Chinese New Year
Folk artists perform a traditional fire dragon dance amid molten iron as part of the celebration activities for the coming Chinese Lunar New Year. Reuters

Hundreds of millions of Chinese will set off for home this week for the start of the 2013 Chinese New Year festivities honoring the Year of the Snake.

The snake occupies the 6th position in the Chinese Zodiac and symbolizes traits like intelligence, gracefulness and materialism. Snakes are said to be analytical and effective at getting what they want, enjoying luxurious things and seeking the peace they need to thrive in the world. In particular, 2013 is the year of the water snake, which is said to be highly motivated, insightful and influential.

The lunar new year is the most important and widely celebrated of the traditional Chinese holidays and is commonly known as the “Spring Festival.” Millions of celebrants race home from the cities to the smaller villages in what is regarded as the world’s largest mass migration.

The thought of getting caught up in that kind of traffic can easily put visitors off from visiting China in February, but you don’t have to cross the Pacific to enjoy the customary lantern festivals, firecracker ceremonies and parades of lion dancers. Tightknit Chinese communities across the United States will host a variety of events throughout the month in honor of the Year of the Snake. Here’s a look at some of the largest:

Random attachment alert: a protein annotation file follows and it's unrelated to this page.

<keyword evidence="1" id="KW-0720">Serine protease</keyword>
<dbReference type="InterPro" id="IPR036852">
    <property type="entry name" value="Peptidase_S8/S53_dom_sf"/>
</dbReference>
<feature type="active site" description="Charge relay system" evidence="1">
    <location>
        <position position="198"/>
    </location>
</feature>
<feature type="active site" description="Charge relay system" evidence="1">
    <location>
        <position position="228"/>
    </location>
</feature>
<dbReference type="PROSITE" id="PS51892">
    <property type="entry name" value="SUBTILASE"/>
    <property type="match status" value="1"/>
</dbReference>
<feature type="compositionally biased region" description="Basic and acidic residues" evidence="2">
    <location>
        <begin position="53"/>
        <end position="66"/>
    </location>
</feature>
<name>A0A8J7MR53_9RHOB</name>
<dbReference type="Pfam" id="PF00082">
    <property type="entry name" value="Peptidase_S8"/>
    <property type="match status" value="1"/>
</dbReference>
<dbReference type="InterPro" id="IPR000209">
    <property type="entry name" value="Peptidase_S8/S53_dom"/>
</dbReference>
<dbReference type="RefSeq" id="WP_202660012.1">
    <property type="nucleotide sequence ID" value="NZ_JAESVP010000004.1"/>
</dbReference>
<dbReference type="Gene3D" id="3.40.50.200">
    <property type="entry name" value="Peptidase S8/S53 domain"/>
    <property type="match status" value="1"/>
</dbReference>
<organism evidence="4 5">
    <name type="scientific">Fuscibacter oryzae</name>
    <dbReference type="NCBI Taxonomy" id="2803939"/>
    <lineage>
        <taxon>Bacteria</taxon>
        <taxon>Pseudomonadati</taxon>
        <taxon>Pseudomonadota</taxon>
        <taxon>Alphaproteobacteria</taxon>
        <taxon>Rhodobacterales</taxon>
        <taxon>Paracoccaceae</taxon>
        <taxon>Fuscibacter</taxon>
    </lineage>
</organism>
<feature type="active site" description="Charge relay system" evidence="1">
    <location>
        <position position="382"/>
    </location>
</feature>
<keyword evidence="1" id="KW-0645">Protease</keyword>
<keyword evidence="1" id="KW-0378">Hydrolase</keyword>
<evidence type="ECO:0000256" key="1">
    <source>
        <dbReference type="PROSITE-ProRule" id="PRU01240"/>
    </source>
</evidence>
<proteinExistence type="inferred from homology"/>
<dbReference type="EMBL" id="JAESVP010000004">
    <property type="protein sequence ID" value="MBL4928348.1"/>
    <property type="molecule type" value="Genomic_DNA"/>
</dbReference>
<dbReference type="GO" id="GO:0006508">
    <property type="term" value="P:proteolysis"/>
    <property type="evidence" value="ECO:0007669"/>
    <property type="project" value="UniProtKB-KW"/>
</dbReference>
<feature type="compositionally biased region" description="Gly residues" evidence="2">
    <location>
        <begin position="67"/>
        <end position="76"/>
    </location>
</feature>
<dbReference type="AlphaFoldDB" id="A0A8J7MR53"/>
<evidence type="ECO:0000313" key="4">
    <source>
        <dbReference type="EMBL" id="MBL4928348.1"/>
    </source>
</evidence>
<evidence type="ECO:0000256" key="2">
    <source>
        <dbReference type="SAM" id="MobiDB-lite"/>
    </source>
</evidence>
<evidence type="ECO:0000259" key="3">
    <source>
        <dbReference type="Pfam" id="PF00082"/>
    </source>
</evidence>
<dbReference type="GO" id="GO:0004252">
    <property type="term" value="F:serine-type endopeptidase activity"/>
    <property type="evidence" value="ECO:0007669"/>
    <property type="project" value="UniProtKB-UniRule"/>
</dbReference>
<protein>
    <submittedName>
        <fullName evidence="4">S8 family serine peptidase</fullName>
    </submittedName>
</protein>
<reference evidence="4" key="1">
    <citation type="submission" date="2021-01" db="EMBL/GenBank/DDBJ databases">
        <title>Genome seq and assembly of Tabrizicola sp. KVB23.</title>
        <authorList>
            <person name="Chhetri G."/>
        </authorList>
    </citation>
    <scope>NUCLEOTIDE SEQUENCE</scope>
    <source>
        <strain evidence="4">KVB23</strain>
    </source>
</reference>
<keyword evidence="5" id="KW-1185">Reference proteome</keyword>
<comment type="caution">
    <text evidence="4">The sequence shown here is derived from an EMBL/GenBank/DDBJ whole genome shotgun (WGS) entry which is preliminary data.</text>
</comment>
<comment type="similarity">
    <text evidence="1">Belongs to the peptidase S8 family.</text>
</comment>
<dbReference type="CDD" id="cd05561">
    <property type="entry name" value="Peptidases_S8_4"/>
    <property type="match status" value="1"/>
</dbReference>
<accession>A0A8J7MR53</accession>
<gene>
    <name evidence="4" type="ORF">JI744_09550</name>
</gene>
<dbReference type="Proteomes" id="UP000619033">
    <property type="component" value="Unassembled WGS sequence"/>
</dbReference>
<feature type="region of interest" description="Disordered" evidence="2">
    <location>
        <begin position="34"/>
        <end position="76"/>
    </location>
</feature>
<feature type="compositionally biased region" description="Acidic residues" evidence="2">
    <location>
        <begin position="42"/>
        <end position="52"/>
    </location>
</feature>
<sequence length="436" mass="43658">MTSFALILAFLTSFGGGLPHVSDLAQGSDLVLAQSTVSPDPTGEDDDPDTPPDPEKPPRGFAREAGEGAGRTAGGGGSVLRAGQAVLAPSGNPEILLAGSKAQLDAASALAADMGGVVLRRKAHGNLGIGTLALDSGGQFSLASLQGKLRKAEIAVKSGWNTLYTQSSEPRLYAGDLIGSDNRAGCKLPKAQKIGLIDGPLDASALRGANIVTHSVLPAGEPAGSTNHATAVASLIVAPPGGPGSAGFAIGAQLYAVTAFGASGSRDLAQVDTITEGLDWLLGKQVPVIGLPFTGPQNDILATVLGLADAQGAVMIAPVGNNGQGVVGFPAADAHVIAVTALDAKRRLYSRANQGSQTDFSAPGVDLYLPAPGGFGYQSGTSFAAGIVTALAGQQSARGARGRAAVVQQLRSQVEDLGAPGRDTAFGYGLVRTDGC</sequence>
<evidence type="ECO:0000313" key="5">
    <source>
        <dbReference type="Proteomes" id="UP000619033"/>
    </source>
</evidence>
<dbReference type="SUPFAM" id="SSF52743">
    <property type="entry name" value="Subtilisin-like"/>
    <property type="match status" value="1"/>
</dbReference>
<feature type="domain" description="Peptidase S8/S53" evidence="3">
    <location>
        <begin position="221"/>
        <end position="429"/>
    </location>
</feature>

Chinese New Year 2013 In New York City

Manhattan will split its Chinese New Year celebrations across two weekends this year. The festivities will begin in Roosevelt Park on Feb. 10 at 11 a.m. for the Firecracker Ceremony & Cultural Festival. The ceremony is intended to ward off evil spirits and will feature traditional dancers, singers and folk artists. A dozen lion, unicorn and dragon dance troops will march down Chinatown’s main streets throughout the celebration. The parade, however, does not take place until the following Sunday, Feb. 17, when marching bands, dancers and elaborate floats will promenade from the intersection of Mott and Hester down to East Broadway and back up by the Grand Street metro stop. The parade begins at 1 p.m. and lasts about three hours.

Less famous (but arguably more impressive) is Flushing, Queens, home to New York’s largest Chinese and East Asian population. On Feb. 16 at 11 a.m Queens will host a Lunar New Year Parade, replete with dragon dancers, steel drums and a night of fireworks.

The China Institute in America, located on the Upper East Side, will also host several Chinese New Year celebrations, including the extremely popular Lion Dance.

Chinese New Year 2013 In San Francisco

San Francisco claims to have “the largest Chinatown outside of Asia,” although though New York's total Chinese population spread across numerous “Chinatowns” is technically larger than San Francisco's. Regardless, San Francisco’s Chinese population is much more organized than New York's and has numerous events planned around the Year of the Snake. Carrying on a tradition that began during the Gold Rush in the 1860s, San Fran’s Chinese New Year Flower Fair and Chinatown Community Street Fair are, together, considered the largest Asian event in North America and the largest general market event in Northern California. While the Flower Fair finished on Feb. 3, the Street Fair will not begin until Feb. 23, to coincide with the annual parade. The Chinese New Year Parade, which will include more than 100 units, begins on Market Street at 5:15 p.m. and ends at the intersection of Kearny and Columbus around 8:00 p.m. Other events include the Miss Chinatown USA Pageant and the Chinese New Year 10K Run.